Investors are going nuts for California real-estate again, albeit on a smaller scale than before.
Another sign that the housing market is working just fine…
Carolyn Said, San Francisco Chronicle: Oakland’s McKinley Partners is betting that low-end foreclosed homes in eastern Contra Costa County will double in value in five years.
The real estate development company has formed a $6 million fund to buy bank-owned homes in Antioch, Pittsburg and Bay Point.
It aims to spend about $100,000 per home, including rehab, and rent them out for $1,200 to $1,500 a month. Then it hopes to sell them for $200,000 each in five years.
McKinley is emblematic of a major force currently propelling the real estate market: investors and speculators snapping up foreclosed homes. Along with first-time buyers, they are a primary source of increased sales volume…
McKinley picked the Contra Costa towns because it thinks homes there are bargains and basics such as jobs and transit are strong.
“We’ve seen an over-correction” in home values there, said Gregor Watson, one of four managing partners. “The rents we get justify $170,000 purchase price, and we’re buying for $80,000 to $90,000.”…
For instance, McKinley paid $84,000 for a three-bedroom, 1 1/2-bathroom home in Pittsburg that sold for $412,000 in 2005. Other than the tell-tale brown lawn of a foreclosure (soon to be replaced with fresh sod), it looks like the other decades-old houses in the long-established neighbourhood, within walking distance of shops and transit.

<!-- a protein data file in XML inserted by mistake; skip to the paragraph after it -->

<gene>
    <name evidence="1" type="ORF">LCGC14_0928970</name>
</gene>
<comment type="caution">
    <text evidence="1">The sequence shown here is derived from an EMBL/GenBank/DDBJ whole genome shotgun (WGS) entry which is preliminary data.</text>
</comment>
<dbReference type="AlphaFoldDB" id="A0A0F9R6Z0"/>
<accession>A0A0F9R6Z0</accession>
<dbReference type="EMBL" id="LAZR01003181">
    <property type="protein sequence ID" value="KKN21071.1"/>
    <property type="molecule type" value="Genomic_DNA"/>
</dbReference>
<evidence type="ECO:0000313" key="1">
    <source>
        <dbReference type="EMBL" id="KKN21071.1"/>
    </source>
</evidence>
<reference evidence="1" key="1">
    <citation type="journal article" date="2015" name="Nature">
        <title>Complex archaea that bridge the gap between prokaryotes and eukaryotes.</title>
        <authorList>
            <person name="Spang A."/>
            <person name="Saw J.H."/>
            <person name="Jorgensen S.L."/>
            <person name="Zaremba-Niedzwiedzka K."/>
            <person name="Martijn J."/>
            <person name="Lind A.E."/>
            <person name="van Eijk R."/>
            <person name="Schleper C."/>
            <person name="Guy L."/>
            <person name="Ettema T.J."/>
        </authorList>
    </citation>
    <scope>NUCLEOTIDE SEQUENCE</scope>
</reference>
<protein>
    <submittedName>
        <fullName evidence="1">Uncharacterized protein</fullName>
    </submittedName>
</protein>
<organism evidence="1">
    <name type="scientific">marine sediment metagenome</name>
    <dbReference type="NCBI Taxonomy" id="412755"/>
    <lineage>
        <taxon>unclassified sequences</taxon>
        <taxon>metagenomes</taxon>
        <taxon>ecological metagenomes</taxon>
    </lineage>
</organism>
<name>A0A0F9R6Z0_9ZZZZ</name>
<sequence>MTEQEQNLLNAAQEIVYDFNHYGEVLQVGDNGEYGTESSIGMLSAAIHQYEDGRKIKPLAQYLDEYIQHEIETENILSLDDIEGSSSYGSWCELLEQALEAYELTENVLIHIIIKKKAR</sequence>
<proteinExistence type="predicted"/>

After spending $9,300 on rehab – fresh paint and carpets, dry rot repairs, a stove fan, replacing jerry-rigged electricity, a new sewer lateral – McKinley quickly found a family to lease it for $1,500 a month.
McKinley’s keys to winning this buy-and-hold-foreclosures game? — It avoids newer homes in cookie-cutter subdivisions. “If they’re all around the same vintage of mortgage, then they can all go upside down at the same time,” Watson said. Too many foreclosures will hurt rental income and future appreciation. Instead, it concentrates on older homes in neighborhoods where foreclosures are rarer.
— It avoids higher-priced homes. “As the price point gets higher, rents don’t cover (costs),” Watson said. “All of our analysis says it’s too risky. Also on the exit, we can easily justify a $100,000 home going to $200,000; that’s not that big a stretch. But a $300,000 home going to $600,000 is harder.”
— It focuses on core economic and demographic trends. “We pick neighborhoods that are close to mass transit,” Watson said. “We’re concentrating on areas with job growth; we looked at Stockton, for instance, but don’t see it rebounding. But in the Bay Area we’ve got such a diverse economy. It creates drivers for jobs in the blue-collar space and back office.”
— It’s finding that inventory is limited because lenders are sitting on foreclosures. “Banks own 530 homes in this ZIP code (Pittsburg’s 94565) but there are only 15 on the market,” said Staley, pointing to a three-bedroom updated home priced at $132,900 that had 22 offers. “It creates a hyper-competitive situation.”
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